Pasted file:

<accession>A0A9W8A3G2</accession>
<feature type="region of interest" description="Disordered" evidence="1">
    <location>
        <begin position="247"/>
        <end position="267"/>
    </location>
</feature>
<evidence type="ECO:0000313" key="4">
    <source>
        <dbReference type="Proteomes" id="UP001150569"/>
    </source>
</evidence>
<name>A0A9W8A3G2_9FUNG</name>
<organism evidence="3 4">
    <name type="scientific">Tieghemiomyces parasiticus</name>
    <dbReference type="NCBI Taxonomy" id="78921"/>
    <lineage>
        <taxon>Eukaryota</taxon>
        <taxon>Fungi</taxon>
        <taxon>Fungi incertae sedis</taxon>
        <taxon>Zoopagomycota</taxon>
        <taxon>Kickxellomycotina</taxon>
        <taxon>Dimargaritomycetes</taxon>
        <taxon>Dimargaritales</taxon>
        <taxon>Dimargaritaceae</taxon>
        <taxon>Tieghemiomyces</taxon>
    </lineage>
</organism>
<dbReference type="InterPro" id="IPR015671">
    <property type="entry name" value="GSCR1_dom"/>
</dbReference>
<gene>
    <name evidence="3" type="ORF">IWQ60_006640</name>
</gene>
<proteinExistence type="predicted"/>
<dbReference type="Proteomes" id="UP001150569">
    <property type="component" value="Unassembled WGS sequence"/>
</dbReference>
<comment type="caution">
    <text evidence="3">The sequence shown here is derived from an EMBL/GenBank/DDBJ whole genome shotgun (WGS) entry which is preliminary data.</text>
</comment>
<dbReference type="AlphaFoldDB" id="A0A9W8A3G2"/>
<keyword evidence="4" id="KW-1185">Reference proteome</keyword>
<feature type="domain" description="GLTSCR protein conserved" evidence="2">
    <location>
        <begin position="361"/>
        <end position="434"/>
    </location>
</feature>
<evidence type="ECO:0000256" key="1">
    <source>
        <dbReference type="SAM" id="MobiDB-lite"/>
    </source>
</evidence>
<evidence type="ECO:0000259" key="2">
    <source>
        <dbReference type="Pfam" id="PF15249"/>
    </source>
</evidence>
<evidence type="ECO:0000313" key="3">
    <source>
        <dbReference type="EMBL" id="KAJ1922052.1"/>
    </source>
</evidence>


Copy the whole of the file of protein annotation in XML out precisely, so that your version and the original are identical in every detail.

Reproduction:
<accession>A0A9W8A3G2</accession>
<feature type="region of interest" description="Disordered" evidence="1">
    <location>
        <begin position="247"/>
        <end position="267"/>
    </location>
</feature>
<evidence type="ECO:0000313" key="4">
    <source>
        <dbReference type="Proteomes" id="UP001150569"/>
    </source>
</evidence>
<name>A0A9W8A3G2_9FUNG</name>
<organism evidence="3 4">
    <name type="scientific">Tieghemiomyces parasiticus</name>
    <dbReference type="NCBI Taxonomy" id="78921"/>
    <lineage>
        <taxon>Eukaryota</taxon>
        <taxon>Fungi</taxon>
        <taxon>Fungi incertae sedis</taxon>
        <taxon>Zoopagomycota</taxon>
        <taxon>Kickxellomycotina</taxon>
        <taxon>Dimargaritomycetes</taxon>
        <taxon>Dimargaritales</taxon>
        <taxon>Dimargaritaceae</taxon>
        <taxon>Tieghemiomyces</taxon>
    </lineage>
</organism>
<dbReference type="InterPro" id="IPR015671">
    <property type="entry name" value="GSCR1_dom"/>
</dbReference>
<gene>
    <name evidence="3" type="ORF">IWQ60_006640</name>
</gene>
<proteinExistence type="predicted"/>
<dbReference type="Proteomes" id="UP001150569">
    <property type="component" value="Unassembled WGS sequence"/>
</dbReference>
<comment type="caution">
    <text evidence="3">The sequence shown here is derived from an EMBL/GenBank/DDBJ whole genome shotgun (WGS) entry which is preliminary data.</text>
</comment>
<dbReference type="AlphaFoldDB" id="A0A9W8A3G2"/>
<keyword evidence="4" id="KW-1185">Reference proteome</keyword>
<feature type="domain" description="GLTSCR protein conserved" evidence="2">
    <location>
        <begin position="361"/>
        <end position="434"/>
    </location>
</feature>
<evidence type="ECO:0000256" key="1">
    <source>
        <dbReference type="SAM" id="MobiDB-lite"/>
    </source>
</evidence>
<evidence type="ECO:0000259" key="2">
    <source>
        <dbReference type="Pfam" id="PF15249"/>
    </source>
</evidence>
<evidence type="ECO:0000313" key="3">
    <source>
        <dbReference type="EMBL" id="KAJ1922052.1"/>
    </source>
</evidence>